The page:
Antsy to get out in the garden with a shovel to start making magic? Yeah, me too. For those planning their first garden a valid question is: Should I start my annuals and veggies from seed or buy transplants? In the interest of point/counterpoint (see “The Need for Seed”) may I present some considerations for why you might skip the seed route and head directly for plants?
Time is priceless. Do you want to spend the 6-8 weeks before May 15 (average last frost-free date) planting seeds and thinning seedlings? You bet, there’s a huge feeling of accomplishment when you successfully grow your own seeds. Or would you rather bank those hours for later to get down and garden-dirty digging mature plants that make a show from Day One?
Your plant needs are not out-of-the-ordinary. You’re a good gardener, you are. The question is, “Do you need varieties that are so new/rare you can never find them for sale?” Believe me, as a plant geek I love the hunt, too. Or, do you go to the garden center and happily find the varieties you want? If you’re of the latter persuasion and find the overwhelming majority (or reasonable subs) of what you’re looking for, do you need the satisfaction of growing the plants?
Lack of light. Let’s face it. The reality is sometimes it’s hard enough to find a brightly lit window for a favorite houseplant. And if you’re heading for the basement (often a logical greenhouse sub. space) how much natural light are those baby plants going to receive in a subterranean environment? Are you prepared to construct an artificial light set-up that most basement-reared seedlings will require?
Lack of suitable growing space. You don’t have the luxury of space to set up a “greenhouse” for 6-8 weeks in the middle of the dining room. Now you’re expected to duplicate greenhouse: temps, humidity, and great air circulation needed to successfully start seeds. Even if you can meet some of the criteria it can be challenging to home-grow and produce plants that are uniform, short, stocky and insect/disease-free. But lots of people do, absolutely.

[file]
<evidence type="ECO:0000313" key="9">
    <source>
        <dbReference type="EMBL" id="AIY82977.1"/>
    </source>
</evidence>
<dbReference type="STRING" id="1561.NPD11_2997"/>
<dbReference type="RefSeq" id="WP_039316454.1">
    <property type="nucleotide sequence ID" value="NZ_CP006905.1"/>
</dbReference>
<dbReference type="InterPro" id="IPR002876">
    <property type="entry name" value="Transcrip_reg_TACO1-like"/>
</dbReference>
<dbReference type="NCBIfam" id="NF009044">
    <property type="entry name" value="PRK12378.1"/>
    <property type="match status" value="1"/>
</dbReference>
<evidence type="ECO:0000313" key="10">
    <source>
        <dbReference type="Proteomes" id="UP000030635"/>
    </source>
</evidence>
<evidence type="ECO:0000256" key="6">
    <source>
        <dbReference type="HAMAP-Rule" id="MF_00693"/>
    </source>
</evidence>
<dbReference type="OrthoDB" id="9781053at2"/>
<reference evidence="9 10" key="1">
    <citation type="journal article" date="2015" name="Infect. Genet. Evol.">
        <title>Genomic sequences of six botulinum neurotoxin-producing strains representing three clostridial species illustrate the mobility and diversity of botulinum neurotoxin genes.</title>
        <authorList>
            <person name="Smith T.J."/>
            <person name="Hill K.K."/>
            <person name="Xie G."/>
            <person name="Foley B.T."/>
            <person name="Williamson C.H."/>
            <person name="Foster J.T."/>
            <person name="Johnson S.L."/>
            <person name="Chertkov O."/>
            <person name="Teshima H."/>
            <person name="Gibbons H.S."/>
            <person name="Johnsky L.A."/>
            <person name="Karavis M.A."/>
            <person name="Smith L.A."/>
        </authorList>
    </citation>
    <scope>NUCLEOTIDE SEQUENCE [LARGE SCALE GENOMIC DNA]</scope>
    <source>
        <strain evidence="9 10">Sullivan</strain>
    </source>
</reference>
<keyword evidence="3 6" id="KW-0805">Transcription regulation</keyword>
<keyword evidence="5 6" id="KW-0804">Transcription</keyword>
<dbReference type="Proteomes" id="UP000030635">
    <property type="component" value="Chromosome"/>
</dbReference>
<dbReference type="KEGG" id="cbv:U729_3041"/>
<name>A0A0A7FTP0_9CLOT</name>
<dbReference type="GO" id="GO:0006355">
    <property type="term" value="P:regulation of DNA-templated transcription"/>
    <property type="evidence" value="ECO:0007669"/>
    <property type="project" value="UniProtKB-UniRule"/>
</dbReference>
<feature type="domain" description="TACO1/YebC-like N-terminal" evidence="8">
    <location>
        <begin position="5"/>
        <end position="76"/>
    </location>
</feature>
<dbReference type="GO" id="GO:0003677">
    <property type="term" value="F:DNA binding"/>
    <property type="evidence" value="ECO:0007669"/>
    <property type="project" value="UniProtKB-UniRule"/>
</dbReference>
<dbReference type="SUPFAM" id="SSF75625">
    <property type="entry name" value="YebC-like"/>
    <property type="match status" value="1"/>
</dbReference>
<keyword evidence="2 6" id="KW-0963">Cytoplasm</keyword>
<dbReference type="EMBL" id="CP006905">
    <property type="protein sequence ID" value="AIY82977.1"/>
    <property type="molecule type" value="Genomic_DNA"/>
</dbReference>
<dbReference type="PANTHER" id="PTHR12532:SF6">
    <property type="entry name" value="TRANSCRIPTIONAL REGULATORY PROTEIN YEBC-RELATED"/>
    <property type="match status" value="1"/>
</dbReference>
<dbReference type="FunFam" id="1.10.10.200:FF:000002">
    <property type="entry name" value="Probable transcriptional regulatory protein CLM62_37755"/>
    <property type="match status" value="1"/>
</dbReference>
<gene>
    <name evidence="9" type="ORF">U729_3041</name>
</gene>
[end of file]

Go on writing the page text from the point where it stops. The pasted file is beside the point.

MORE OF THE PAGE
Quantity needed. You need 600 annuals and 200 veggie transplants. Do you have the indoor “acreage” required for large volumes of seedlings? I would guess that many of us don’t. Even I draw the line at walking past a dining table full of peat pots for two months.
Investment. Lights? Tables? Fans? Containers? Water-proof trays? More? How far, how professional do you want/need your growing set-up to be? Do you have a place to store the seed-starting equipment throughout the year? Is cost (effectiveness) a consideration or a non-issue?
Special needs plants. There’s a lot to consider when growing plants from seed. Greenhouse growers are a savvy bunch of women and men. Each seed species has its own specific needs to even germinate. Does the seed need to be soaked or the seed coat “nicked” before planting? Does the seed need to be covered, or on the surface? Does it need light or dark to germinate? What temperatures does it need? Does it need temperature variation from day to night to grow? What percentage of relative humidity is needed for success? What are the moisture requirements – dry, damp, constantly moist during germination? I repeat – specialized skills….
Don’t let me be the killjoy that squelches the idea of growing your own plants from seed if you’ve the inclination and the place to do it successfully. Me, I’ll be out filling a cart in the nursery.
Extremes in summer weather have taken a toll on gardens… and planters, too. I dare anyone to say their formerly beautiful containers look exactly the way they’d like as fall becomes fact. Since we still have lots of time before winter, why not enjoy that time with feast-for-the-eyes gorgeous pots? I asked Earl Lieske, III, Chalet’s Wilmette planter guru, what trends he’s creating for fresh fall container gardening fashions.